• Amino acids – glycine, L-theanine, tryptophan or GABA are amino acids that can help you fall asleep. Glycine improves sleep quality and L-theanine promotes relaxation and sleep. Tryptophan is an essential amino acid that can improve sleep quality and speed up falling asleep. GABA (or gamma-aminobutyric acid) is naturally found in the brain, its role is to reduce the excitability of neurons, but it also has the ability to improve and prolong sleep.
  • Mineralsmagnesium, iron and calcium belong among the minerals that affect the calming of the body and improve the quality of sleep. Magnesium helps to produce melatonin, while also calming muscle tissue. Iron is associated with the transfer of oxygen to cells and tissues in the body, but iron deficiency is one of the main reasons for Restless Legs Syndrome.These difficulties create a constant need to move legs, even at night, causing sleep problems. Minerals that affect sleep quality include calcium as it helps the brain use tryptophan to produce melatonin.

There are many products on the market containing one of the elements, that promote sleep quality. However, there are also mixtures containing several active substances, such as Sleep & Relax, in which you will find GABA, L-tryptophan, 5-HTP or theanine. Whether you choose one-component supplements or more complex products, most important is their effect on the body and improvement sleep.

Are you interested in how magnesium affects our organism and looking for more information? Read about the importance of magnesium in our article – Magnesium will affect your health and muscle mass.

Nutritional supplements for better sleep

Training, diet and sleep are the three most important prerequisites for health and fitness goals. If you have neglected sleep and wondered at stagnation of the results, you now know, where the problem was. Without sleep it is not possible to fully regenerate the body and improve our form. We believe, that you have been inspired by our article, and will enjoy a full rest without remorse. Do you want your friends to know about the importance of sleep? Feel free to support by sharing.

Sources:

[1] Stephanie Pappas - Why Do We Sleep? – https://www.livescience.com/32469-why-do-we-sleep.html

[2] Claire Maldarelli - Why do people need to sleep? – https://www.popsci.com/why-we-need-sleep/

[3] GRAHAM LAWTON - WHY DO WE SLEEP? – https://www.inverse.com/article/34600-why-do-we-sleep-and-dream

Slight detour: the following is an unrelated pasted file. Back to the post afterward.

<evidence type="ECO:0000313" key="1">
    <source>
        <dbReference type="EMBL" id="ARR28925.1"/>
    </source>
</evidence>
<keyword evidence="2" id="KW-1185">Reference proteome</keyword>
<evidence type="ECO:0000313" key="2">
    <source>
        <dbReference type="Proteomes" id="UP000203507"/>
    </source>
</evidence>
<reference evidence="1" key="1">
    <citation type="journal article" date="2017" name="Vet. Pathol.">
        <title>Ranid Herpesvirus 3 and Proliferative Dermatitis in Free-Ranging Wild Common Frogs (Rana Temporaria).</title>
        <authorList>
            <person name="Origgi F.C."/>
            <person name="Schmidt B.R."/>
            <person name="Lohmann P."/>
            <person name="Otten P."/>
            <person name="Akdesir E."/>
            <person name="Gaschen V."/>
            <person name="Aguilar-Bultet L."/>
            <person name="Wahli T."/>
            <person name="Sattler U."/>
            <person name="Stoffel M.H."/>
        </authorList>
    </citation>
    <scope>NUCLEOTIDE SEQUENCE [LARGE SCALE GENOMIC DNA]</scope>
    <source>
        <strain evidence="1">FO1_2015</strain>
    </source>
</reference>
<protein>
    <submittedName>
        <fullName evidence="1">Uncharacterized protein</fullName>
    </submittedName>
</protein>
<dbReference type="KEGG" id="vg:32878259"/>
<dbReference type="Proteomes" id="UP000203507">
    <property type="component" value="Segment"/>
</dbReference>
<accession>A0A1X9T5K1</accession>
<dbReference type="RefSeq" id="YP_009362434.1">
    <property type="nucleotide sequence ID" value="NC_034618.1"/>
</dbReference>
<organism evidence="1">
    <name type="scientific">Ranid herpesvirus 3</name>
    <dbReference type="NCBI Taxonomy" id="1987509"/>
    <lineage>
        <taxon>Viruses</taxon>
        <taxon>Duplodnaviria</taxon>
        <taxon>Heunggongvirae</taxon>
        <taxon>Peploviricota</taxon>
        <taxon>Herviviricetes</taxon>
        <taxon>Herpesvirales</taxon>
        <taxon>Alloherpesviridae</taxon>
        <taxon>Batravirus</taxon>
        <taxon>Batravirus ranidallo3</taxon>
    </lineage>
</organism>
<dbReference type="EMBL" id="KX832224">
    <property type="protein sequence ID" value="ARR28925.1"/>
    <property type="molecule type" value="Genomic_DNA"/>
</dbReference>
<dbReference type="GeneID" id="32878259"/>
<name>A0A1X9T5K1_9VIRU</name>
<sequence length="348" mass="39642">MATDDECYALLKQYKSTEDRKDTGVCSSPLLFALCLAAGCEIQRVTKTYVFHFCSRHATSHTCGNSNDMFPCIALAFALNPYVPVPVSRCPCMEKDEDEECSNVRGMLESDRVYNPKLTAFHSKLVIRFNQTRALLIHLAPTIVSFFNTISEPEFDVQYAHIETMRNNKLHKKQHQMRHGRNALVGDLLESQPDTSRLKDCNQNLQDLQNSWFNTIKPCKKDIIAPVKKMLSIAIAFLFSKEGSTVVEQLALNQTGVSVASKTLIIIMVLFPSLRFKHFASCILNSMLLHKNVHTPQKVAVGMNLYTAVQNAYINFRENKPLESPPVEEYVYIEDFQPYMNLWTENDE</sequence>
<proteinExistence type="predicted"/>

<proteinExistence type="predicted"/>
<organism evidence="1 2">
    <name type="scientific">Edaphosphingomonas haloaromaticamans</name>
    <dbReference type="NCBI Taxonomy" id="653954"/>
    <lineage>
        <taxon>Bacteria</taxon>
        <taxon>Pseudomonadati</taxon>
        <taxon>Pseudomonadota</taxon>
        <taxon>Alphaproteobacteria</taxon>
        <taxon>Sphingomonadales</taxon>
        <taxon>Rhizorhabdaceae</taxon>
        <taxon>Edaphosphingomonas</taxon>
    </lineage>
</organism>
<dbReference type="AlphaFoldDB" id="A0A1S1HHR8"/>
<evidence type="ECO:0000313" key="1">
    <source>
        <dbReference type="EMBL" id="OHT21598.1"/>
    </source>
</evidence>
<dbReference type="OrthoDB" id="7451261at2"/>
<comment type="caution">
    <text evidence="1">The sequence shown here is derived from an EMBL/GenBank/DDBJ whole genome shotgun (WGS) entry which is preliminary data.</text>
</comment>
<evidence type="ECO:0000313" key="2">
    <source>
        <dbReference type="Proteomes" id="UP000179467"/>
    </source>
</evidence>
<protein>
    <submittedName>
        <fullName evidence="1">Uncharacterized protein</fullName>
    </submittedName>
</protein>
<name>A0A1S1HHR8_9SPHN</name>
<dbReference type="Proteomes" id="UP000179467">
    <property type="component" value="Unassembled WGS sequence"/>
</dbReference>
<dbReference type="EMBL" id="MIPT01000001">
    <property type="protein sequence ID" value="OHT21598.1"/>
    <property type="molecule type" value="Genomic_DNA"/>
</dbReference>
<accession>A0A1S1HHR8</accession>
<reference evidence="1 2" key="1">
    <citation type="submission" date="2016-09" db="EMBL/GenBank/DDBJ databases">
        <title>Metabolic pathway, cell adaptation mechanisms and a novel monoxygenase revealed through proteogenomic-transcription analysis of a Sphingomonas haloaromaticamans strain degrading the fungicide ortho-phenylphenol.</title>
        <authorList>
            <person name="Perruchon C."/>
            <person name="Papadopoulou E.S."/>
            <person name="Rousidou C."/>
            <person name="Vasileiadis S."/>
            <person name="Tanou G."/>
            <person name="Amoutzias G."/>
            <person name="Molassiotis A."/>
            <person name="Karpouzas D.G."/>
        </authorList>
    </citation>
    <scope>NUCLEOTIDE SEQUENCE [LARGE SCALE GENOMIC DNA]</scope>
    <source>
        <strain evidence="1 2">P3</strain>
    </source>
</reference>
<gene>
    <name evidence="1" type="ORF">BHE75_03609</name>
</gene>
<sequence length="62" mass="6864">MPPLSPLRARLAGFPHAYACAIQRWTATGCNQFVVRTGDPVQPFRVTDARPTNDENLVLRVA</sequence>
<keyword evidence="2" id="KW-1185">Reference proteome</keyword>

[4] David Robson - The Importance Of Sleep – https://www.bodybuilding.com/content/the-importance-of-sleep.html

[5] Kirsten Nunez - What Is the Purpose of Sleep? – https://www.healthline.com/health/why-do-we-sleep

[6] Michael Breus - What is the difference between REM and NREM sleep? – https://www.sharecare.com/health/sleep-basics/what-is-nrem-sleep

[7] Jenna Fletcher - Why sleep is essential for health – https://www.medicalnewstoday.com/articles/325353

[8] Find out why snoozing more will keep you on top of your game. – https://www.sleep.org/articles/how-sleep-affects-athletes/

[9] Sleep, Athletic Performance, and Recovery – https://www.sleepfoundation.org/articles/sleep-athletic-performance-and-recovery

[10] Jordan Schultz - These Famous Athletes Rely On Sleep For Peak Performance – https://www.huffpost.com/entry/these-famous-athletes-rely-on-sleep_n_5659345

[11] Kathleen Elkins - Tennis star Maria Sharapova wakes up at 6:30 a.m. every day—here’s her morning routine – https://www.cnbc.com/2017/09/08/grand-slam-champion-maria-sharapovas-morning-routine.html

[12] Day in the Life: Lindsey Vonn – https://owaves.com/day-plans/day-life-lindsey-vonn/

[13] Joe Leech - 10 Reasons Why Good Sleep Is Important – https://www.healthline.com/nutrition/10-reasons-why-good-sleep-is-important

[14] Surprising Reasons to Get More Sleep – https://www.webmd.com/sleep-disorders/benefits-sleep-more#1

[15] Spiegel K, Leproult R, Van Cauter E - Impact of sleep debt on metabolic and endocrine function. – https://www.ncbi.nlm.nih.gov/pubmed/10543671

[16] Does Lack of Sleep Hinder Muscle Growth or Performance? – https://www.issaonline.com/blog/index.cfm/2018/does-lack-of-sleep-hinder-muscle-growth

[17] Sleep and Human Growth Hormone – https://www.tuck.com/sleep-hgh/

[18] Jeremy Ethier - How Much Sleep Do You Need To Build Muscle? (9 Studies) – https://builtwithscience.com/sleep-and-muscle-growth/

[19] Rachel Leproult, Eve Van Cauter - Effect of 1 Week of Sleep Restriction on Testosterone Levels in Young Healthy MenFREE – https://www.ncbi.nlm.nih.gov/pmc/articles/PMC4445839/

[20] Rudy Mawer - 17 Proven Tips to Sleep Better at Night – https://www.healthline.com/nutrition/17-tips-to-sleep-better

[21] Alina Petre - 9 Natural Sleep Aids That Are Backed by Science – https://www.healthline.com/nutrition/sleep-aids

[22] Top 8 Effective Sleep Supplements: Health Benefits – https://fullscript.com/blog/top-8-natural-sleep-supplements

[23] Michael Breus - 10 Of The Most Effective Natural Sleep Aids – https://thesleepdoctor.com/2018/12/25/10-of-the-most-effective-natural-sleep-aids/

[24] Emma Williams - Supplements That Help You Sleep Better – https://www.alaskasleep.com/blog/vitamins-to-help-you-sleep